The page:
The attorney-client privilege still has viability for the corporate client. The corporation is not barred from asserting it merely because those demanding information enjoy the status of stockholders. But where the corporation is in suit against its stockholders on charges of acting inimically to stockholder interests, protection of those interests as well as those of the corporation and of the public require that the availability of the privilege be subject to the right of the stockholders to show cause why it should not be invoked in the particular instance.
Id. at 1103-04.
In other words, stockholders of a corporation can invade the attorney-client privilege to prove fiduciary breaches by those in control of the corporation upon a showing of good cause. The Garner court then listed the following factors that should be considered when evaluating whether “good cause” has been shown:
- the number of shareholders and the percentage of stock they represent;
- the bona fides of the shareholders;
- the nature of the shareholders’ claim and whether it is obviously colorable;
- the apparent necessity or desirability of the shareholders having the information and the availability of it from other sources;
- whether, if the shareholders’ claim is of wrongful action by the corporation, it is of action criminal, or illegal but not criminal, or of doubtful legality;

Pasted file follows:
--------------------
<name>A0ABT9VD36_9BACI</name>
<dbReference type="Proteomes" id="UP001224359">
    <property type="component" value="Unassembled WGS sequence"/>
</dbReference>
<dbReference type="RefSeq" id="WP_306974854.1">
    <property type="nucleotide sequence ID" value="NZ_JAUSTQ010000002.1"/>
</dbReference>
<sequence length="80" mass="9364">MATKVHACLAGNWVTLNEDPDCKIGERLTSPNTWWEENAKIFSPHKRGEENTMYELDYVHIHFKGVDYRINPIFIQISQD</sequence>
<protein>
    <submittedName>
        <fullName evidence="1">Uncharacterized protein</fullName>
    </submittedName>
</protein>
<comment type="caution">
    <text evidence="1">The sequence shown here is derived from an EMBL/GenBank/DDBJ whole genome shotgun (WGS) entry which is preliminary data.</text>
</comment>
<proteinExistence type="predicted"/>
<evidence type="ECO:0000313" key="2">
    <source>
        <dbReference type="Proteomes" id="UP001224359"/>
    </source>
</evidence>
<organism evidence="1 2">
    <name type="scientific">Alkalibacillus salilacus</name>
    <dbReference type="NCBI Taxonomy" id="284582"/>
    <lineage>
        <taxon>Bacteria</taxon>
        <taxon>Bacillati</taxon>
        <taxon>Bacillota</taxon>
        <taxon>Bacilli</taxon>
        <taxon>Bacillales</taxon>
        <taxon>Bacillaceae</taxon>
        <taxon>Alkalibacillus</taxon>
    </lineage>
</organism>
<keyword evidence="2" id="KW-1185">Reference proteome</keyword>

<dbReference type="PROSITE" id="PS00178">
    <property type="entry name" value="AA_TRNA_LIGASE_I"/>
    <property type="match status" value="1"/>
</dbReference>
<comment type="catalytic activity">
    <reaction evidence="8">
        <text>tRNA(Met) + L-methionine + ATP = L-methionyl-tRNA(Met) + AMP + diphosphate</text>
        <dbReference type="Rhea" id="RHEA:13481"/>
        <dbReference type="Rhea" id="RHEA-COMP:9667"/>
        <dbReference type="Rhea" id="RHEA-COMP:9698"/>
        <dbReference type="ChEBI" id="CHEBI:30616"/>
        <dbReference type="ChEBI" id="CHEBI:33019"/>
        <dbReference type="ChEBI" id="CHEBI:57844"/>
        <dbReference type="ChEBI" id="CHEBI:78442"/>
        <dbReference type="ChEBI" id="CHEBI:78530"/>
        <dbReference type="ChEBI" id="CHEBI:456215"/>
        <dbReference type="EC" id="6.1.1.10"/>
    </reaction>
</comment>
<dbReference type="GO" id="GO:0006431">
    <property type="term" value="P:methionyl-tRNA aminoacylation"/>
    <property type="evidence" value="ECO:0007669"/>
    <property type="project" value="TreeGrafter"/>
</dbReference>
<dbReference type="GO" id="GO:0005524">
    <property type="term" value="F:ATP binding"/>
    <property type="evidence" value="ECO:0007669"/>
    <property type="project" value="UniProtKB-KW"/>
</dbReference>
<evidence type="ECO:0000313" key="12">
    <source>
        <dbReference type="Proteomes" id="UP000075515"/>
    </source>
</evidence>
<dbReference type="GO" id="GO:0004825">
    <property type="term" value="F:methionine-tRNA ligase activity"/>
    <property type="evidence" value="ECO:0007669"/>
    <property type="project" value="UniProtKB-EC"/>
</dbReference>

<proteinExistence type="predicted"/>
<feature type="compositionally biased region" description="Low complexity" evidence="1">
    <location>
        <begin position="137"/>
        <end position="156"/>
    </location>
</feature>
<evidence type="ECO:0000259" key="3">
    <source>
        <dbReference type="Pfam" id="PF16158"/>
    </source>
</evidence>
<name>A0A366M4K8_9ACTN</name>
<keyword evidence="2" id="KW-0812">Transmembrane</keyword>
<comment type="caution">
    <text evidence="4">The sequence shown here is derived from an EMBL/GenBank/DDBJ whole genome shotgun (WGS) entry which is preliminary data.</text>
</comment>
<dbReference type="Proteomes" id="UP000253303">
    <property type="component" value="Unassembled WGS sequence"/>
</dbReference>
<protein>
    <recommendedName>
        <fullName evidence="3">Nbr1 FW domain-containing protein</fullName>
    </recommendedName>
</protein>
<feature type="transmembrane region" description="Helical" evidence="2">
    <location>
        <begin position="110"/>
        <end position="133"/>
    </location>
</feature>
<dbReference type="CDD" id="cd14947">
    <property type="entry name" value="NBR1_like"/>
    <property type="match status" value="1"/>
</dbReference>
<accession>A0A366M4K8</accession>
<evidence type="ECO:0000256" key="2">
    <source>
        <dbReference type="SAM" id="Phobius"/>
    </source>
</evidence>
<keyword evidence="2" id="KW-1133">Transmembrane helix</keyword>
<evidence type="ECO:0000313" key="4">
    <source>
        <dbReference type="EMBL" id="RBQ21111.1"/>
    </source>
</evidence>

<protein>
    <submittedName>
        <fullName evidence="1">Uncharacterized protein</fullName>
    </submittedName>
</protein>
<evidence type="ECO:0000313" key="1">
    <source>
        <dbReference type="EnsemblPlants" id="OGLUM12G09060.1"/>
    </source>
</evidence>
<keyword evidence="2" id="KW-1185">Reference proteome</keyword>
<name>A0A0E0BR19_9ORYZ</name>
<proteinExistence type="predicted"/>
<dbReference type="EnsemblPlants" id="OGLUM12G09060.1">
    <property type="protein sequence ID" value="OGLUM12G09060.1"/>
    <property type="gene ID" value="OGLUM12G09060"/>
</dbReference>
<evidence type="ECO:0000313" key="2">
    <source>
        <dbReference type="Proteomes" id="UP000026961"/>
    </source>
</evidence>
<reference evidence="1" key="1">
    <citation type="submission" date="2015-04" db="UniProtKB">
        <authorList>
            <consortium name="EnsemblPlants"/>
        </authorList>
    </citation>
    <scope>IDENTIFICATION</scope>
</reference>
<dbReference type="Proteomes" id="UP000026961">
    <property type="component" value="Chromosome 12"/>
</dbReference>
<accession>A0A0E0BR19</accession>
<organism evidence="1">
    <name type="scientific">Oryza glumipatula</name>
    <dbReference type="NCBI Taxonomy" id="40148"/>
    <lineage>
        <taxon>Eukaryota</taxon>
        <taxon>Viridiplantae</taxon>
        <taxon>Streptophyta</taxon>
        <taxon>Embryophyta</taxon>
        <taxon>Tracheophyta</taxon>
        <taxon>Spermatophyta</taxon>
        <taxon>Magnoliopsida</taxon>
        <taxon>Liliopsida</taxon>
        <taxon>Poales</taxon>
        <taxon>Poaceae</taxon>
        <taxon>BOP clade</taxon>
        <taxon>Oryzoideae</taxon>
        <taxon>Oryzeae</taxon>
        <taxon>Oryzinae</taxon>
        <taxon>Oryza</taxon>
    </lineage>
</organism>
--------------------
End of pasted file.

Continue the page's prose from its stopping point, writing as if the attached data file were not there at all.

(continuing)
- whether the communication related to past or to prospective actions;
- whether the communication is of advice concerning the litigation itself;
- the extent to which the communication is identified versus the extent to which the shareholders are blindly fishing; and
- the risk of revelation of trade secrets or other information in whose confidentiality the corporation has an interest for independent reasons.
Id. at 1104.
In Wal-Mart, the Delaware Supreme Court held that this reasoning should be applied in both plenary stockholder/corporation proceedings and in Section 220 actions. 95 A.3d at 1277-78. For Section 220 actions, the court held that the “necessary and essential” inquiry into the records demand must precede the privilege inquiry “because the necessary and essential inquiry is dispositive of the threshold question – the scope of document production to which the plaintiff is entitled under Section 220.” Id. at 1278.